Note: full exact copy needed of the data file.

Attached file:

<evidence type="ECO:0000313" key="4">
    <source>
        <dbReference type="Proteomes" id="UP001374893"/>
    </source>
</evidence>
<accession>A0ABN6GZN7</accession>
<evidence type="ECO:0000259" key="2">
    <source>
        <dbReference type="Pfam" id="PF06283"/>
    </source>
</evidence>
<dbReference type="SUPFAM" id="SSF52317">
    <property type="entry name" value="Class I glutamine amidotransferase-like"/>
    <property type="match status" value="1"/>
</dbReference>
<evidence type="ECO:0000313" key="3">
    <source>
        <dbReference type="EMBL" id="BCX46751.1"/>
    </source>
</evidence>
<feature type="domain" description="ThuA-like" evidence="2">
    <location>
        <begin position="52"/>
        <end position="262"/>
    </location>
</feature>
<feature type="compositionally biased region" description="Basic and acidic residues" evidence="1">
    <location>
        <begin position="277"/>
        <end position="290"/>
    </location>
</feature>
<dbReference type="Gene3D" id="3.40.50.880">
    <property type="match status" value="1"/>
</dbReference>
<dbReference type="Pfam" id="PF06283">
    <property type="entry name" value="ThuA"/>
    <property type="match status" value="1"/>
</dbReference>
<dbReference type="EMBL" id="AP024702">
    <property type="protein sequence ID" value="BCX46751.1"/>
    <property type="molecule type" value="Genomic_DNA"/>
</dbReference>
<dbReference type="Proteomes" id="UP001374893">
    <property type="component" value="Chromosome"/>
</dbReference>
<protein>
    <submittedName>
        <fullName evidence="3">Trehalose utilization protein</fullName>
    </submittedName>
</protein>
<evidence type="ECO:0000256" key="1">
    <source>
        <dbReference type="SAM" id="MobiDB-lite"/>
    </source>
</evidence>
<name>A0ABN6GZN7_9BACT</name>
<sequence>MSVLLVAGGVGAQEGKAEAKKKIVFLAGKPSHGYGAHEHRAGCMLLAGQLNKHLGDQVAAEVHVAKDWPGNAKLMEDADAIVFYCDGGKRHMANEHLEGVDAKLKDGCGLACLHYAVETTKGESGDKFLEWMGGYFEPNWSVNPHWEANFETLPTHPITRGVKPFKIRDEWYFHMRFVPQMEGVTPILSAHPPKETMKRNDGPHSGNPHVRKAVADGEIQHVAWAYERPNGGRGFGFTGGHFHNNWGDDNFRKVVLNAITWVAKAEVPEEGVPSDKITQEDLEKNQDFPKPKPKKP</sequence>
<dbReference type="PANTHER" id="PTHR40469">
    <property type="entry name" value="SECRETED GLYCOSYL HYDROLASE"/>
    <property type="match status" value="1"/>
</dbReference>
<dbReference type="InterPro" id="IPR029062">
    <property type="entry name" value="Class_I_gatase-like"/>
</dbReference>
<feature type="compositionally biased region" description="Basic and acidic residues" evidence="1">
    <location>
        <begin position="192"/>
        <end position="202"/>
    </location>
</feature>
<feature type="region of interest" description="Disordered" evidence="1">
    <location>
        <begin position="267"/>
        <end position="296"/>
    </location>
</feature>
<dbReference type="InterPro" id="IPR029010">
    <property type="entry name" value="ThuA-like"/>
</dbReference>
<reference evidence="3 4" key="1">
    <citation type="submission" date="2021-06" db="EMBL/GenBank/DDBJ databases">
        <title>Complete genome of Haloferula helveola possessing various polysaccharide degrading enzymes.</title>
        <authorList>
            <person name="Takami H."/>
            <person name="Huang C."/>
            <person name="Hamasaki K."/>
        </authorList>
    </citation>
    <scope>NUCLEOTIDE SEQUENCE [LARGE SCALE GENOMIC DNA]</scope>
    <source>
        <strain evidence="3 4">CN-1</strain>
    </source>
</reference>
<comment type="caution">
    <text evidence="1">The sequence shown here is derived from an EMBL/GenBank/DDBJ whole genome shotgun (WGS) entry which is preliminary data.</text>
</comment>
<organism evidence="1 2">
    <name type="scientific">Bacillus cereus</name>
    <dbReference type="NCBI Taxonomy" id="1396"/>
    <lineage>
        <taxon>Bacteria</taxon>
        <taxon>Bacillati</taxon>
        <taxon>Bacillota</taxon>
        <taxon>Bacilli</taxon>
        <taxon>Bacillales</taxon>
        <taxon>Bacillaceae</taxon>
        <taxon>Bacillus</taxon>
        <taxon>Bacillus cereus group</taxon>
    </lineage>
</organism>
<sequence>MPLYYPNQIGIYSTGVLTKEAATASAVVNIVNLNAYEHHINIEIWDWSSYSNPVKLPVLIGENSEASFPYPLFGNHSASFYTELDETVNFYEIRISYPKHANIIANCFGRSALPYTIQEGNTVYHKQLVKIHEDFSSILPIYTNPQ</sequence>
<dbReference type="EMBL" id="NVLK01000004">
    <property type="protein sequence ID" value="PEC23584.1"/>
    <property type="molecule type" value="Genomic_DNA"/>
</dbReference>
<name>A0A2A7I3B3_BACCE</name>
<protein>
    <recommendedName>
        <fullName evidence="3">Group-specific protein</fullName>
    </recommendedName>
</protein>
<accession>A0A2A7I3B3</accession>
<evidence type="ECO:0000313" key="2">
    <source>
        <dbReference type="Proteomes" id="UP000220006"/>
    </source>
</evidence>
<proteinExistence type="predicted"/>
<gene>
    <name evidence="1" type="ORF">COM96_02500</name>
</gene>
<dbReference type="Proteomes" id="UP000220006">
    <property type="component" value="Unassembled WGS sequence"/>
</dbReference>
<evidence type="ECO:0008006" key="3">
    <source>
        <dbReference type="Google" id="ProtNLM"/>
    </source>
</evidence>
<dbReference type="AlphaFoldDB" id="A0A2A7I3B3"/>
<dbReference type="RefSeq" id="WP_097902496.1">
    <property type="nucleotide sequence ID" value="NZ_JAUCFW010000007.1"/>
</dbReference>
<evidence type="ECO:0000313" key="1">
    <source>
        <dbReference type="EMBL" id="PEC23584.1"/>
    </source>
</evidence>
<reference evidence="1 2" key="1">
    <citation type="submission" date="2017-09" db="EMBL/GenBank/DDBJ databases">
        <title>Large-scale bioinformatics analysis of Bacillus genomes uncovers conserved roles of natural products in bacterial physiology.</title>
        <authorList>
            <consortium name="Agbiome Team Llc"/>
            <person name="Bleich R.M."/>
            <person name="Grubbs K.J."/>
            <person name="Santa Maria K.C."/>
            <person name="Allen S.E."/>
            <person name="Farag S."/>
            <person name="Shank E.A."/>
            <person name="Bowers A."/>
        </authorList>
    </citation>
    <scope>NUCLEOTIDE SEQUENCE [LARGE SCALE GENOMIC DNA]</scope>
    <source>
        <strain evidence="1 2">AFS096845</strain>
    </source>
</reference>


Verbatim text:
<evidence type="ECO:0000313" key="4">
    <source>
        <dbReference type="Proteomes" id="UP001374893"/>
    </source>
</evidence>
<accession>A0ABN6GZN7</accession>
<evidence type="ECO:0000259" key="2">
    <source>
        <dbReference type="Pfam" id="PF06283"/>
    </source>
</evidence>
<dbReference type="SUPFAM" id="SSF52317">
    <property type="entry name" value="Class I glutamine amidotransferase-like"/>
    <property type="match status" value="1"/>
</dbReference>
<evidence type="ECO:0000313" key="3">
    <source>
        <dbReference type="EMBL" id="BCX46751.1"/>
    </source>
</evidence>
<feature type="domain" description="ThuA-like" evidence="2">
    <location>
        <begin position="52"/>
        <end position="262"/>
    </location>
</feature>
<feature type="compositionally biased region" description="Basic and acidic residues" evidence="1">
    <location>
        <begin position="277"/>
        <end position="290"/>
    </location>
</feature>
<dbReference type="Gene3D" id="3.40.50.880">
    <property type="match status" value="1"/>
</dbReference>
<dbReference type="Pfam" id="PF06283">
    <property type="entry name" value="ThuA"/>
    <property type="match status" value="1"/>
</dbReference>
<dbReference type="EMBL" id="AP024702">
    <property type="protein sequence ID" value="BCX46751.1"/>
    <property type="molecule type" value="Genomic_DNA"/>
</dbReference>
<dbReference type="Proteomes" id="UP001374893">
    <property type="component" value="Chromosome"/>
</dbReference>
<protein>
    <submittedName>
        <fullName evidence="3">Trehalose utilization protein</fullName>
    </submittedName>
</protein>
<evidence type="ECO:0000256" key="1">
    <source>
        <dbReference type="SAM" id="MobiDB-lite"/>
    </source>
</evidence>
<name>A0ABN6GZN7_9BACT</name>
<sequence>MSVLLVAGGVGAQEGKAEAKKKIVFLAGKPSHGYGAHEHRAGCMLLAGQLNKHLGDQVAAEVHVAKDWPGNAKLMEDADAIVFYCDGGKRHMANEHLEGVDAKLKDGCGLACLHYAVETTKGESGDKFLEWMGGYFEPNWSVNPHWEANFETLPTHPITRGVKPFKIRDEWYFHMRFVPQMEGVTPILSAHPPKETMKRNDGPHSGNPHVRKAVADGEIQHVAWAYERPNGGRGFGFTGGHFHNNWGDDNFRKVVLNAITWVAKAEVPEEGVPSDKITQEDLEKNQDFPKPKPKKP</sequence>
<dbReference type="PANTHER" id="PTHR40469">
    <property type="entry name" value="SECRETED GLYCOSYL HYDROLASE"/>
    <property type="match status" value="1"/>
</dbReference>
<dbReference type="InterPro" id="IPR029062">
    <property type="entry name" value="Class_I_gatase-like"/>
</dbReference>
<feature type="compositionally biased region" description="Basic and acidic residues" evidence="1">
    <location>
        <begin position="192"/>
        <end position="202"/>
    </location>
</feature>
<feature type="region of interest" description="Disordered" evidence="1">
    <location>
        <begin position="267"/>
        <end position="296"/>
    </location>
</feature>
<dbReference type="InterPro" id="IPR029010">
    <property type="entry name" value="ThuA-like"/>
</dbReference>
<reference evidence="3 4" key="1">
    <citation type="submission" date="2021-06" db="EMBL/GenBank/DDBJ databases">
        <title>Complete genome of Haloferula helveola possessing various polysaccharide degrading enzymes.</title>
        <authorList>
            <person name="Takami H."/>
            <person name="Huang C."/>
            <person name="Hamasaki K."/>
        </authorList>
    </citation>
    <scope>NUCLEOTIDE SEQUENCE [LARGE SCALE GENOMIC DNA]</scope>
    <source>
        <strain evidence="3 4">CN-1</strain>
    </source>
</reference>
<comment type="caution">
    <text evidence="1">The sequence shown here is derived from an EMBL/GenBank/DDBJ whole genome shotgun (WGS) entry which is preliminary data.</text>
</comment>
<organism evidence="1 2">
    <name type="scientific">Bacillus cereus</name>
    <dbReference type="NCBI Taxonomy" id="1396"/>
    <lineage>
        <taxon>Bacteria</taxon>
        <taxon>Bacillati</taxon>
        <taxon>Bacillota</taxon>
        <taxon>Bacilli</taxon>
        <taxon>Bacillales</taxon>
        <taxon>Bacillaceae</taxon>
        <taxon>Bacillus</taxon>
        <taxon>Bacillus cereus group</taxon>
    </lineage>
</organism>
<sequence>MPLYYPNQIGIYSTGVLTKEAATASAVVNIVNLNAYEHHINIEIWDWSSYSNPVKLPVLIGENSEASFPYPLFGNHSASFYTELDETVNFYEIRISYPKHANIIANCFGRSALPYTIQEGNTVYHKQLVKIHEDFSSILPIYTNPQ</sequence>
<dbReference type="EMBL" id="NVLK01000004">
    <property type="protein sequence ID" value="PEC23584.1"/>
    <property type="molecule type" value="Genomic_DNA"/>
</dbReference>
<name>A0A2A7I3B3_BACCE</name>
<protein>
    <recommendedName>
        <fullName evidence="3">Group-specific protein</fullName>
    </recommendedName>
</protein>
<accession>A0A2A7I3B3</accession>
<evidence type="ECO:0000313" key="2">
    <source>
        <dbReference type="Proteomes" id="UP000220006"/>
    </source>
</evidence>
<proteinExistence type="predicted"/>
<gene>
    <name evidence="1" type="ORF">COM96_02500</name>
</gene>
<dbReference type="Proteomes" id="UP000220006">
    <property type="component" value="Unassembled WGS sequence"/>
</dbReference>
<evidence type="ECO:0008006" key="3">
    <source>
        <dbReference type="Google" id="ProtNLM"/>
    </source>
</evidence>
<dbReference type="AlphaFoldDB" id="A0A2A7I3B3"/>
<dbReference type="RefSeq" id="WP_097902496.1">
    <property type="nucleotide sequence ID" value="NZ_JAUCFW010000007.1"/>
</dbReference>
<evidence type="ECO:0000313" key="1">
    <source>
        <dbReference type="EMBL" id="PEC23584.1"/>
    </source>
</evidence>
<reference evidence="1 2" key="1">
    <citation type="submission" date="2017-09" db="EMBL/GenBank/DDBJ databases">
        <title>Large-scale bioinformatics analysis of Bacillus genomes uncovers conserved roles of natural products in bacterial physiology.</title>
        <authorList>
            <consortium name="Agbiome Team Llc"/>
            <person name="Bleich R.M."/>
            <person name="Grubbs K.J."/>
            <person name="Santa Maria K.C."/>
            <person name="Allen S.E."/>
            <person name="Farag S."/>
            <person name="Shank E.A."/>
            <person name="Bowers A."/>
        </authorList>
    </citation>
    <scope>NUCLEOTIDE SEQUENCE [LARGE SCALE GENOMIC DNA]</scope>
    <source>
        <strain evidence="1 2">AFS096845</strain>
    </source>
</reference>